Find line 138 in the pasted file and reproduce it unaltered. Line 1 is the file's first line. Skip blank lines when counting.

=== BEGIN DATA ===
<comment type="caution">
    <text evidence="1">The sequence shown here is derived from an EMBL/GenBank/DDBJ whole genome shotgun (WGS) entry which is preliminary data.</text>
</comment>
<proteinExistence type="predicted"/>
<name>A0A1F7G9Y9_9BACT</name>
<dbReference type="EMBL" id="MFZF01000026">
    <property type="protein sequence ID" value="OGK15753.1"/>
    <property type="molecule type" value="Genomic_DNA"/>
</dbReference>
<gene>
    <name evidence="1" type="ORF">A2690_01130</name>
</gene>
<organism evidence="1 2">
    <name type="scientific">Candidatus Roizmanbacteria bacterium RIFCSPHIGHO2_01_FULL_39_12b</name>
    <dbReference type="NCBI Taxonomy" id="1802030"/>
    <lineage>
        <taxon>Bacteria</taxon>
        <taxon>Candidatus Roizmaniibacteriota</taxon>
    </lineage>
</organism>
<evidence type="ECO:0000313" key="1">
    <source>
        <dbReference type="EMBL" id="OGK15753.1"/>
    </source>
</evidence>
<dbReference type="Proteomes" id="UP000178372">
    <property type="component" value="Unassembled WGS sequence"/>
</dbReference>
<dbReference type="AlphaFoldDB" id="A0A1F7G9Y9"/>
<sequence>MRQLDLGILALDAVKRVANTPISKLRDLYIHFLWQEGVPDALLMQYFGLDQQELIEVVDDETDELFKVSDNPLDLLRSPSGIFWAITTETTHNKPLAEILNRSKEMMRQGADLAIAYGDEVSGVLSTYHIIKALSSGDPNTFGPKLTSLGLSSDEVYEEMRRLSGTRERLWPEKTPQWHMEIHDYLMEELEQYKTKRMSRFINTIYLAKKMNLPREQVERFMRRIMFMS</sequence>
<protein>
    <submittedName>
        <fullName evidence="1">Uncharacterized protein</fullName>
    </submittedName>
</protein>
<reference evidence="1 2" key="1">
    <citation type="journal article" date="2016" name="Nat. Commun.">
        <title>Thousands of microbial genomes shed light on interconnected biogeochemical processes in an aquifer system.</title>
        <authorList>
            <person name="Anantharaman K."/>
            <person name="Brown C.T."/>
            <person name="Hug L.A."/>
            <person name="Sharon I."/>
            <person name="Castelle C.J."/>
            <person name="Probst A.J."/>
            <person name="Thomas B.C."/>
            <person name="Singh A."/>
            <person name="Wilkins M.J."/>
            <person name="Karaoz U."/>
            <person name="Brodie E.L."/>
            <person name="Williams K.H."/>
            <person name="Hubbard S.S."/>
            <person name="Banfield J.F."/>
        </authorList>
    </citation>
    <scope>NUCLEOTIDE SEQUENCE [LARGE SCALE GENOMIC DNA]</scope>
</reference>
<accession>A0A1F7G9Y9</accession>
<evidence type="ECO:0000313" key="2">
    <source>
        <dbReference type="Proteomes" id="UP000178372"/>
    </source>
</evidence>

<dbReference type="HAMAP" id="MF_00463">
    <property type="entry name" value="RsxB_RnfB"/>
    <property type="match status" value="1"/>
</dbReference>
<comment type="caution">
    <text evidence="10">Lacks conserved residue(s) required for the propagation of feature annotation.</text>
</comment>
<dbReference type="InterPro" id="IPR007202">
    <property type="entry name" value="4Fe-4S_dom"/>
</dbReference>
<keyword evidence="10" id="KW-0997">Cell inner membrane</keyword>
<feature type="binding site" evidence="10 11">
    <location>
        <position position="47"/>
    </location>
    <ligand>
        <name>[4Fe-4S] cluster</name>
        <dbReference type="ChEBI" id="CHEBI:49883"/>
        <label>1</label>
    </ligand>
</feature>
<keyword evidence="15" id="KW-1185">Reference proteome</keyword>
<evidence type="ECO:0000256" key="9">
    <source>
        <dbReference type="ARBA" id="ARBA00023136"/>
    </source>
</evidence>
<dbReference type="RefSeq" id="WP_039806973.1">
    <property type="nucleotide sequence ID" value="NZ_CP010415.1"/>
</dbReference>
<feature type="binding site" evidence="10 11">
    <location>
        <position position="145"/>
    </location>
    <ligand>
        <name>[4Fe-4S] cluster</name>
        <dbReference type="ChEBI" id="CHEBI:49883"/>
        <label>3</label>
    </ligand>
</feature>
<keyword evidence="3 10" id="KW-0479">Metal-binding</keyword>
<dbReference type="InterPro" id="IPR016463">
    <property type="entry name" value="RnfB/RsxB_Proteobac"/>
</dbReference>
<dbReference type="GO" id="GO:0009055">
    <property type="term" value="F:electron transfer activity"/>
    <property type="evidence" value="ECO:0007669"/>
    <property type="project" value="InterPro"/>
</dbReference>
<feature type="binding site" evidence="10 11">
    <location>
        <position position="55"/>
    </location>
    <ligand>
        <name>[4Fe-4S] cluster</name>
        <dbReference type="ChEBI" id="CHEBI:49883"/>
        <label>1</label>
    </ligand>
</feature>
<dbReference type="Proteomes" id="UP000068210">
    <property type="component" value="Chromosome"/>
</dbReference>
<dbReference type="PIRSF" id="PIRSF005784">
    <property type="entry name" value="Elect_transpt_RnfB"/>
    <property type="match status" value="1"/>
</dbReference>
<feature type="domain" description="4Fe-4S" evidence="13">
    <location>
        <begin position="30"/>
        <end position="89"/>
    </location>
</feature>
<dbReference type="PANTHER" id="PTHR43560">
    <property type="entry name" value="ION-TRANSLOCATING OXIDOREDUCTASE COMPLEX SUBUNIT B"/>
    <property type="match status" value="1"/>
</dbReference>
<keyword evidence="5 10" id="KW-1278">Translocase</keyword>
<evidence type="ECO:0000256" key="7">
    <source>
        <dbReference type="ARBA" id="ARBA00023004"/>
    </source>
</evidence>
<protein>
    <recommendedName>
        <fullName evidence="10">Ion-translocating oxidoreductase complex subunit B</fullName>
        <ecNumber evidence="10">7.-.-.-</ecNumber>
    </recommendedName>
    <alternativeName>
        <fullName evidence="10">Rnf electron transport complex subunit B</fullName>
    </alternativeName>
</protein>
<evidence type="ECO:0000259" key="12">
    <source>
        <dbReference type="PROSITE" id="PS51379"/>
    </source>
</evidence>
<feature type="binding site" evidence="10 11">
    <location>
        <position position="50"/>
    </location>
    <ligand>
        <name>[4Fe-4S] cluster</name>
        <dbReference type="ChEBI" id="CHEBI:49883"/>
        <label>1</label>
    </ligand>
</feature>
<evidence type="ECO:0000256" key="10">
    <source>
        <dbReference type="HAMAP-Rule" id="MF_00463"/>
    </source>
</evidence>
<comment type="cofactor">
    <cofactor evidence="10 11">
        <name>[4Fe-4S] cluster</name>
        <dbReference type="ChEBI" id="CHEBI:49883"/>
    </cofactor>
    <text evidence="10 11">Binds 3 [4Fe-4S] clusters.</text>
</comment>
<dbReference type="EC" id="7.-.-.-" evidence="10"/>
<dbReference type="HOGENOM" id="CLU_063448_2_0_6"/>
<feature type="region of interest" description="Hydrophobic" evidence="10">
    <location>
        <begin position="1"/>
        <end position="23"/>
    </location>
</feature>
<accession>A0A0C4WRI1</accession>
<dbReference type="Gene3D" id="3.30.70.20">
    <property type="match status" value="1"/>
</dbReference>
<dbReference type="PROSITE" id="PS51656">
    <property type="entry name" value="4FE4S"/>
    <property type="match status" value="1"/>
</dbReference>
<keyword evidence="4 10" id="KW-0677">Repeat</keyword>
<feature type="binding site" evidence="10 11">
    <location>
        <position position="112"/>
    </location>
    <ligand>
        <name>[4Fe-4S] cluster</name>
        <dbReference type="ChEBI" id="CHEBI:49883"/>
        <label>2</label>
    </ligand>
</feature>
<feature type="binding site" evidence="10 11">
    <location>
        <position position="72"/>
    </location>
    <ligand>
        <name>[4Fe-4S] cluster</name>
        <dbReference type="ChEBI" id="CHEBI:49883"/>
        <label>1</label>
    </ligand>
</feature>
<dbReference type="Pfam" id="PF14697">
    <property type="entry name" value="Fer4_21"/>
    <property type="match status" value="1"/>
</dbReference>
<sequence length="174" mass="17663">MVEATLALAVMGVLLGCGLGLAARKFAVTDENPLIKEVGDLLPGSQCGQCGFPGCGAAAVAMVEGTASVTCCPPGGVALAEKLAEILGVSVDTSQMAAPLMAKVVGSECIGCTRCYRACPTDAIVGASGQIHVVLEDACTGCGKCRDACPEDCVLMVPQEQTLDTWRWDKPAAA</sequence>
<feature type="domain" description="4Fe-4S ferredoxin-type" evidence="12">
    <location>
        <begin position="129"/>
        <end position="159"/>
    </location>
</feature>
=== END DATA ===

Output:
    <property type="match status" value="1"/>